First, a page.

The policy-making process itself raised issues for me. Whilst there was a laudable intent to create policy from the grassroots up, such consultations have of course been carried out by other parties for many years so there is a risk of reinventing the wheel. For example, in relation to violence against women and girls, experts in the sector worked together for years to secure a cross party-commitment to a VAWG strategy in Westminster which the then Labour Government published in 2009. This was followed by the Coalition Government publishing its own Strategy in 2010 and a refreshed strategy is promised by the current Conservative Government this year. At a time when child sexual abuse and exploitation dominates the news headlines, this work continues to be championed by the Home Secretary and there is considerable engagement with the sector. The Strategy is far from perfect, but I would have preferred to see WE review and consult upon what is already in place and work with experts and specialist women’s services to improve it. Starting from scratch risked appearing to erase the hard work of the women’s sector, and indeed women in other parties, in getting government and other parties to the place they are. Hardly the collaborative approach WE espouse.

The Party has said that it wishes to appeal across the political spectrum and that it is non-partisan but I am not quite sure what this means in practice other than it does not accept the labels ‘left’ or ‘right’; mainstream parties are normally pretty happy to welcome defectors from other parties, and WE themselves have already shown that they are not above taking a well-deserved pop at other parties (see, for example, Walker’s astute dismissal of Jeremy Corbyn’s consideration of women- only train carriages to deal with sexual harassment).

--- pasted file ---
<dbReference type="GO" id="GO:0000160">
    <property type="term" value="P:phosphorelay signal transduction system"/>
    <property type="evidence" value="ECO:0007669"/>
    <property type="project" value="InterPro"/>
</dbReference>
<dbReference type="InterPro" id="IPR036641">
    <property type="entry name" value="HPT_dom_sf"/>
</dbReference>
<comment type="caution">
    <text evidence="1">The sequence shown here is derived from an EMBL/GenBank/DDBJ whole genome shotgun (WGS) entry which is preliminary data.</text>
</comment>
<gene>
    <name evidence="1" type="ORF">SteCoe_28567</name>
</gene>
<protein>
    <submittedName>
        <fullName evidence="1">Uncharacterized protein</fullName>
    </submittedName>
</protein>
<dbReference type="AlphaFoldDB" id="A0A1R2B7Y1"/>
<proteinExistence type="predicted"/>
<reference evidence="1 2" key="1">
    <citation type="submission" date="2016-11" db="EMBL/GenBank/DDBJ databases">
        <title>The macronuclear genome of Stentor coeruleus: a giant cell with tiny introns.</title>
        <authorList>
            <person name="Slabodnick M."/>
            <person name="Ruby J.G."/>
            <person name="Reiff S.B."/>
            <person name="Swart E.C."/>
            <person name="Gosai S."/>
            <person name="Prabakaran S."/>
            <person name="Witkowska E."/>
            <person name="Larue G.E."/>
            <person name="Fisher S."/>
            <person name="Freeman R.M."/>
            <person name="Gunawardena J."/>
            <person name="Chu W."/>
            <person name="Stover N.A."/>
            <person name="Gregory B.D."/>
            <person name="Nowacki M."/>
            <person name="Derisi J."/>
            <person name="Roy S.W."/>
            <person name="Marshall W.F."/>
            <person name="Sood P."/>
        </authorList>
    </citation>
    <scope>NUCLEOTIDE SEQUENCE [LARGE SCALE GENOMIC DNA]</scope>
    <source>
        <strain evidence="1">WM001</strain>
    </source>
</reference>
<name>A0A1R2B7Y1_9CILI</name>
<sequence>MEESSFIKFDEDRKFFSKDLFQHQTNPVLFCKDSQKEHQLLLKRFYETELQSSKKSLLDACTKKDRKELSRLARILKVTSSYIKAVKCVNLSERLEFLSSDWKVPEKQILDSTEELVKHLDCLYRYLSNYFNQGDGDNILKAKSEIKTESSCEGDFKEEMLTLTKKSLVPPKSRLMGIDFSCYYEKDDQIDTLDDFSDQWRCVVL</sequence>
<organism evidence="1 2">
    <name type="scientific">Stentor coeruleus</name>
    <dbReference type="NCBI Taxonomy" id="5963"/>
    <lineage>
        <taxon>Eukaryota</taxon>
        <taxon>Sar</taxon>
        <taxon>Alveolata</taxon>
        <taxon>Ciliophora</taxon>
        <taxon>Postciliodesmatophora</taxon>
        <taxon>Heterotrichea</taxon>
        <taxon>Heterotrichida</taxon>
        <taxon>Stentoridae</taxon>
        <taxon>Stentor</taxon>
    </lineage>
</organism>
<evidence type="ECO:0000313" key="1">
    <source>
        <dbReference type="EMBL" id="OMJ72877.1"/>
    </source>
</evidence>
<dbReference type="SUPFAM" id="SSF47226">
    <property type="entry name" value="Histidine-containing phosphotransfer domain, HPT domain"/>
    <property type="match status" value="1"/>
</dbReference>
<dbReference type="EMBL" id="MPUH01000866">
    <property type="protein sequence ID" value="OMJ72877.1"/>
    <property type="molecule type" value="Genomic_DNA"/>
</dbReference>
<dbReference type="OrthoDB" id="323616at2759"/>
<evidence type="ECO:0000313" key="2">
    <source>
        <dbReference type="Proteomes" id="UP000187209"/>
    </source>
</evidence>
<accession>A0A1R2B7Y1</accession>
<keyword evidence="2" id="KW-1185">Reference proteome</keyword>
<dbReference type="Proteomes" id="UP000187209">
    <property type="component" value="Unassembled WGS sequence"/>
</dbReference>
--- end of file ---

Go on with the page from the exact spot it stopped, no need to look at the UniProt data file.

Furthermore, whilst Party leaders consistently say that representation in politics matters and has an impact, the dominant image we have through the mainstream media (it may be different at meetings) is of a highly intelligent, but narrowly drawn group of women. The Party will be conscious that it will be under the spotlight on diversity, particularly now as it is selecting its candidates for elections this May for the London Mayor, London and Welsh Assemblies and Scottish Parliament.

These are all serious issues for the Party to address. However, when I look at the balance sheet I can’t help but think that WE is, overall, a pretty good thing, especially in a macho Westminster context. On the plus side, WE are very media savvy, as you would expect. Walker, Toksvig and Mayer are regularly quoted and interviewed, Walker in particular has commented on a range of subjects from the ‘tampon tax’ to the proposed removal of feminism from the school syllabus. The website is appealing and social media activity is engaging, including from local branches which sprang up with impressive speed. Bearing in mind that only a quarter of candidates who ran in the General Election in 2015 were women, WE’s application process for becoming a candidate in this May’s elections looked refreshingly accessible and welcoming, and included four days of free childcare.